Session Title: Health Services Research
Session Type: Abstract Submissions (ACR)
Background/Purpose: Gout is caused by chronic high serum uric acid (SUA) levels (i.e., hyperuricemia), which leads to the deposition of monosodium urate crystals in musculoskeletal structures (e.g., joints), kidneys, and other connective tissues and urate crystal deposition disease, which can result in chronic inflammation leading to acute gout flares and tophi. Hyperuricemia is a metabolic disorder caused mainly by inefficient renal excretion of uric acid. Because SUA levels are often not at target, it is important to examine how this may relate to resource use and health utility. Additionally, this study examines other factors such as comorbidities and how they may exacerbate the relationship between high SUA levels, resource use, and health utility.
Methods: The data are from the combined 2012 and 2013 U.S. National Health and Wellness Survey (NHWS), a representative, cross-sectional general health survey (2012 NHWS: N = 71,157; 2013 NHWS: N = 75,000) of which 3,729 self-reported being diagnosed with gout. Those diagnosed were categorized into uncontrolled (N = 2,215) and controlled (N = 344) gout (“controlled gout” defined as: SUA ≤6 mg/dL and no flares in past year), omitting those whose control status was unknown (N = 1,170). Weights were calculated to be representative of the U.S. adult population and analyses were based on the weighted data. Resource use in the past six months, health related quality of life (SF-36v2: mental and physical component summary (MCS, PCS) and SF-6D (health utility), and work productivity loss (WPAI) were assessed across the two groups. Comorbidities (e.g., diabetes, hypertension) and their relationship to resource use and health utility were also examined.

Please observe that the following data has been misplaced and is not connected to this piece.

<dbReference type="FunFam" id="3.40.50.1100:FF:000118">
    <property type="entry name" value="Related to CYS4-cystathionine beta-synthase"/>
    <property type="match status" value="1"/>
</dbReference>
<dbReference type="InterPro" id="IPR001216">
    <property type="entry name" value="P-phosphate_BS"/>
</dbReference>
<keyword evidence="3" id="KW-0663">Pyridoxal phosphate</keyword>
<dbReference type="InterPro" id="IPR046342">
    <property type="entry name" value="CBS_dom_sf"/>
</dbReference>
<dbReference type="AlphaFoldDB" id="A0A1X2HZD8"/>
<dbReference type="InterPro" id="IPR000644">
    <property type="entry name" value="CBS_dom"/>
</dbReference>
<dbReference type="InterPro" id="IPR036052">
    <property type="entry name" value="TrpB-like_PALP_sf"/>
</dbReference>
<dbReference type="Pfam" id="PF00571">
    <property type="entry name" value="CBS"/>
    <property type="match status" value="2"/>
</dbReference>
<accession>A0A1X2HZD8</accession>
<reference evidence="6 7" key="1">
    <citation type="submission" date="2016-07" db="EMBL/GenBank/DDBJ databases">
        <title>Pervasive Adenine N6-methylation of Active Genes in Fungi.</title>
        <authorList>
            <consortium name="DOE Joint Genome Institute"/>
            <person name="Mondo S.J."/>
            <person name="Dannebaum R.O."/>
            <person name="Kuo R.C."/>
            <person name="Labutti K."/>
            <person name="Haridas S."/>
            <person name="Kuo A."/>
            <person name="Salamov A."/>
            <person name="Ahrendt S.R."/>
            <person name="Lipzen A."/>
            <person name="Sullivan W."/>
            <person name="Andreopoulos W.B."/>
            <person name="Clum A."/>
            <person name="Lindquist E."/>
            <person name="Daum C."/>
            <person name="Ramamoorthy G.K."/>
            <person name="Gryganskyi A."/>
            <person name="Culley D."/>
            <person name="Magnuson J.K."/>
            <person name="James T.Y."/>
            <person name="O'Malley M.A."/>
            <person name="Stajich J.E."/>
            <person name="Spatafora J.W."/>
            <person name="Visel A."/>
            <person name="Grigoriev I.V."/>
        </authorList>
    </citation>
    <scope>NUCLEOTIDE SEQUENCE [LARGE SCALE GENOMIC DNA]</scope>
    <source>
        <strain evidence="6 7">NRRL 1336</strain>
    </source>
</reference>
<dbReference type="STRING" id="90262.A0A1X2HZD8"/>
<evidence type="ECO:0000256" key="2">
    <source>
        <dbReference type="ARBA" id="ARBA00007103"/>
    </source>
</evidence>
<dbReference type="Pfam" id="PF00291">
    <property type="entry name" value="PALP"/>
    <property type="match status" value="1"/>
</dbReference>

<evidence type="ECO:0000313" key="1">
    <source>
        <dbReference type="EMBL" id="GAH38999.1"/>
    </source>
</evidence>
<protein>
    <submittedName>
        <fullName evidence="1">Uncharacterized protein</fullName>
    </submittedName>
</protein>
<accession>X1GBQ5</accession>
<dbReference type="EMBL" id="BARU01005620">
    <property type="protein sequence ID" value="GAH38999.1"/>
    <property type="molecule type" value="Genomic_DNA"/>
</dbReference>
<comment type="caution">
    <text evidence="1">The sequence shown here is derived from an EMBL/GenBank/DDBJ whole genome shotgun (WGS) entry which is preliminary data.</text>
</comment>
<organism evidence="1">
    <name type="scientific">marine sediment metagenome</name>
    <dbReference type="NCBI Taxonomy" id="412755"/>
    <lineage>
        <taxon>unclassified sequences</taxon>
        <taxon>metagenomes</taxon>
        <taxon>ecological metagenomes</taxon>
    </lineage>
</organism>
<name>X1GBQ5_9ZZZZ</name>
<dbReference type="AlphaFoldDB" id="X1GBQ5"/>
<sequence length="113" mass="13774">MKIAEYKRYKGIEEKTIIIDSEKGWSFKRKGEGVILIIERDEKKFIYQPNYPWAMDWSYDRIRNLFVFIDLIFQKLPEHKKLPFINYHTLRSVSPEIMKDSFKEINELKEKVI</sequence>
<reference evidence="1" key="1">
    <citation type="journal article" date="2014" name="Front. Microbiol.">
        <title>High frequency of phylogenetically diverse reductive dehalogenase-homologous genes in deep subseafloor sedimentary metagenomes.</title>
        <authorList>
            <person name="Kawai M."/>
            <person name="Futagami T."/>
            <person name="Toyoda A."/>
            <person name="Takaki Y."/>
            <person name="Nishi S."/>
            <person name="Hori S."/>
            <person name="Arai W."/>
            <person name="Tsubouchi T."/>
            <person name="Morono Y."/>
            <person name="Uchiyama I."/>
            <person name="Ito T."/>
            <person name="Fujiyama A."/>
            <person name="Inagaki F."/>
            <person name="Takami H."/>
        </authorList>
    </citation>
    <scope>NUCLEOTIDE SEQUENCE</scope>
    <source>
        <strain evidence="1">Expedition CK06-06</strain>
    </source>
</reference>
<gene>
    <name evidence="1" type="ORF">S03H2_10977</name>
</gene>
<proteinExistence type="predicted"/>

Results: Those with uncontrolled gout reported being hospitalized (13.8% vs. 8.1%) and visiting the ER (22.3% vs. 11.7%) more than those with controlled gout. Additionally, those with uncontrolled gout reported lower MCS (Mean = 47.22 vs. Mean = 51.96), PCS (Mean = 41.95 vs. Mean = 46.32), and health utility (Mean = 0.66 vs. Mean = 0.73) scores than those with controlled gout. Furthermore, those with uncontrolled gout reported higher work productivity loss (24.5% vs 16.2%) and activity impairment (40.2% vs. 28.2%) than those with controlled gout. Having a common comorbidity with uncontrolled gout increased resource usage compared with either 1) those uncontrolled without the comorbidity or 2) with controlled gout, as was shown with diabetes (ER visits: 27.2% vs. 13.7% and 22.6%, respectively).
Conclusion: These findings support that uncontrolled gout results in greater hospitalization and twice as many ER visits than controlled gout. This, combined with lower health utility than controlled gout, suggests a significant humanistic and economic impact. These impacts may be further compounded when comorbidities are present.
Ardea Biosciences, Inc.,
Ardea Biosciences, Inc.,
N. M. Flores,
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ACR Meeting Abstracts - https://acrabstracts.org/abstract/resource-use-and-health-related-quality-of-life-burden-of-gout-exacerbated-by-common-comorbidities-results-from-the-2012-2013-national-health-and-wellness-survey/